BRUSSELS • A Belgian judge has sentenced Salah Abdeslam, the prime surviving suspect in the 2015 Islamic State in Iraq and Syria (ISIS) attacks on Paris, to 20 years in prison over a shoot-out with police in Brussels in 2016.
Abdeslam's co-defendant, Sofien Ayari, also received a 20-year term for attempted terrorist murder.
While his lawyer argued that Abdeslam, 28, should be acquitted because of a procedural error, prosecutors had charged him with attempted murder over the Brussels shoot-out in March 2016, days before his arrest, and called for a jail term of 20 years.
Neither Abdeslam, the last surviving suspect in the Paris Islamist attacks, nor Ayari was in court to hear the ruling yesterday.
Prosecutors had asked at the trial in February for Abdeslam and Ayari to be jailed for up to 20 years if found guilty on charges of terrorist-related attempted murder and possession of banned weapons.
Abdeslam is being held in jail in France pending a separate trial over the 2015 Paris attacks in which 130 people died.
The 28-year-old, a Belgian-born French national, was transported to the court from France for the first day of the trial amid tight security including a helicopter escort, while Tunisian national Ayari, 24, is in jail in Belgium.
On the first day of the trial, Abdeslam proclaimed that he would only put his "trust in Allah" and accused the court of being biased against Muslims.
He then refused to attend the rest of the proceedings.
Three police officers were wounded in the gun battle after police acting on a tip-off over the Paris attacks raided a flat in the Forest area of Brussels on March 15, 2016.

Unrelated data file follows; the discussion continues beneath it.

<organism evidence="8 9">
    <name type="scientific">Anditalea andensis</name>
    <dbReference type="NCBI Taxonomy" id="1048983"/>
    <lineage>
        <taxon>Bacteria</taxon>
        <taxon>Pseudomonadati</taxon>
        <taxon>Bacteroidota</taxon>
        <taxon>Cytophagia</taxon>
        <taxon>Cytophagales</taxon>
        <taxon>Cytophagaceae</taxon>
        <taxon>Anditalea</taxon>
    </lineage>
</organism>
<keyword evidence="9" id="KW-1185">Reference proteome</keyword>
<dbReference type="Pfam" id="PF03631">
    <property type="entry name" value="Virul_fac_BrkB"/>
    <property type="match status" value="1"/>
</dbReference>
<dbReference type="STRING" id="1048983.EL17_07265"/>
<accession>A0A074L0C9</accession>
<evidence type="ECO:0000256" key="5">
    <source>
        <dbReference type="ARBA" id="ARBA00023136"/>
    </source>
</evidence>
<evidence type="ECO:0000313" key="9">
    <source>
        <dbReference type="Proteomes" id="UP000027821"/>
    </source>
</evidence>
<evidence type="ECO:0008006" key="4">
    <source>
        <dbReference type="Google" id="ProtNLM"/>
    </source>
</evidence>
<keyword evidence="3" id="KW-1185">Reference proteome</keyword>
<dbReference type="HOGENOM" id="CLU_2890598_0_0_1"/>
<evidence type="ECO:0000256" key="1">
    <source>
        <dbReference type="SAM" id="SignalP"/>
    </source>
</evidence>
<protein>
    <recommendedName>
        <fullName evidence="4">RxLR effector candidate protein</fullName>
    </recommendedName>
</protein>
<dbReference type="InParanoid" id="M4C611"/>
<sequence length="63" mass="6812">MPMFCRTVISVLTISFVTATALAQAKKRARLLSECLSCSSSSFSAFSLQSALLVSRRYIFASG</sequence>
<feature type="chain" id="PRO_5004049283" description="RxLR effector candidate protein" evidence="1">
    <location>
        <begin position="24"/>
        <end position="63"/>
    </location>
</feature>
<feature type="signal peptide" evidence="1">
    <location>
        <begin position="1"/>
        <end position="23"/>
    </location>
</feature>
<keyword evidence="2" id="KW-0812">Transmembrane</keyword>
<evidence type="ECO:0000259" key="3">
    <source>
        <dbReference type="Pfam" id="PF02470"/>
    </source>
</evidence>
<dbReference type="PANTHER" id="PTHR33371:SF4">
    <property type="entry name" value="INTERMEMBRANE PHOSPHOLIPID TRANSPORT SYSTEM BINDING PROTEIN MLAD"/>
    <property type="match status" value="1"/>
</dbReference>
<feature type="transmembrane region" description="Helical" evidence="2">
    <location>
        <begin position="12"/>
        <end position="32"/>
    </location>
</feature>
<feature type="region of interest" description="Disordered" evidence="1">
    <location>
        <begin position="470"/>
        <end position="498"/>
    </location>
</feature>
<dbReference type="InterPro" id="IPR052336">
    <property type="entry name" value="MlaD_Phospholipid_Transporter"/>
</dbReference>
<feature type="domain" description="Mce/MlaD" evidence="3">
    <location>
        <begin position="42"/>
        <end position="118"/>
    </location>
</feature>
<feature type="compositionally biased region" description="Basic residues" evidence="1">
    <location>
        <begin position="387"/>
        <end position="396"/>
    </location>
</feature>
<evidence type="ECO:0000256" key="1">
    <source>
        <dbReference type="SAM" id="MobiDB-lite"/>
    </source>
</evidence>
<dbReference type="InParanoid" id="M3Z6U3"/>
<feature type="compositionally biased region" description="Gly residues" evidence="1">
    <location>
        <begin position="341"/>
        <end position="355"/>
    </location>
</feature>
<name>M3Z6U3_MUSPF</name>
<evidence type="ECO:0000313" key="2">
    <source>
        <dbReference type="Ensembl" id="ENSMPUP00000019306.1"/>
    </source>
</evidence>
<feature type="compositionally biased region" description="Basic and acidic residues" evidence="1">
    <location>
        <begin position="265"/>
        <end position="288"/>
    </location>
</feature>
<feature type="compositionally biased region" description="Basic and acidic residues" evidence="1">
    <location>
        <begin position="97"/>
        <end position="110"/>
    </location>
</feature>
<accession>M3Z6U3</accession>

Abdeslam was arrested three days later in the largely immigrant Molenbeek area of the Belgian capital, near his family home.
On March 22, suicide bombers from a cell linked to the Paris attacks killed 32 people and wounded hundreds more at Brussels airport and a metro station in the Belgian capital.
Investigators say Abdeslam's arrest spurred the Brussels bombers to bring forward the attacks, which had originally been planned for a later date, as they feared they could be captured.
Prosecutors have said that DNA links Abdeslam to the apartment in the Forest district of Brussels where the shooting took place, but not to the weapons themselves that were used.
After Abdeslam refused to return to court for the trial in February, his lawyer Sven Mary sought the case's dismissal on a technicality over how the judges were named to investigate the gun battle, and said media leaks had denied him a fair trial.
But lawyers for police wounded in the gun battle accused Abdeslam of "mocking" the trial. One of the injured police officers was still suffering from after-effects, including brain lesions, epileptic fits and vision and balance problems.
An organisation representing victims of the Brussels attacks and their families has asked for symbolic damages of €1 (S$.160) from the trial.
The Belgian trial is a prelude to a bigger one that Abdeslam will face in France at a later date over the Nov 13, 2015, Paris attacks, which were claimed by ISIS.
Abdeslam's brother Brahim was one of the suicide bombers.
AGENCE FRANCE-PRESSE, REUTERS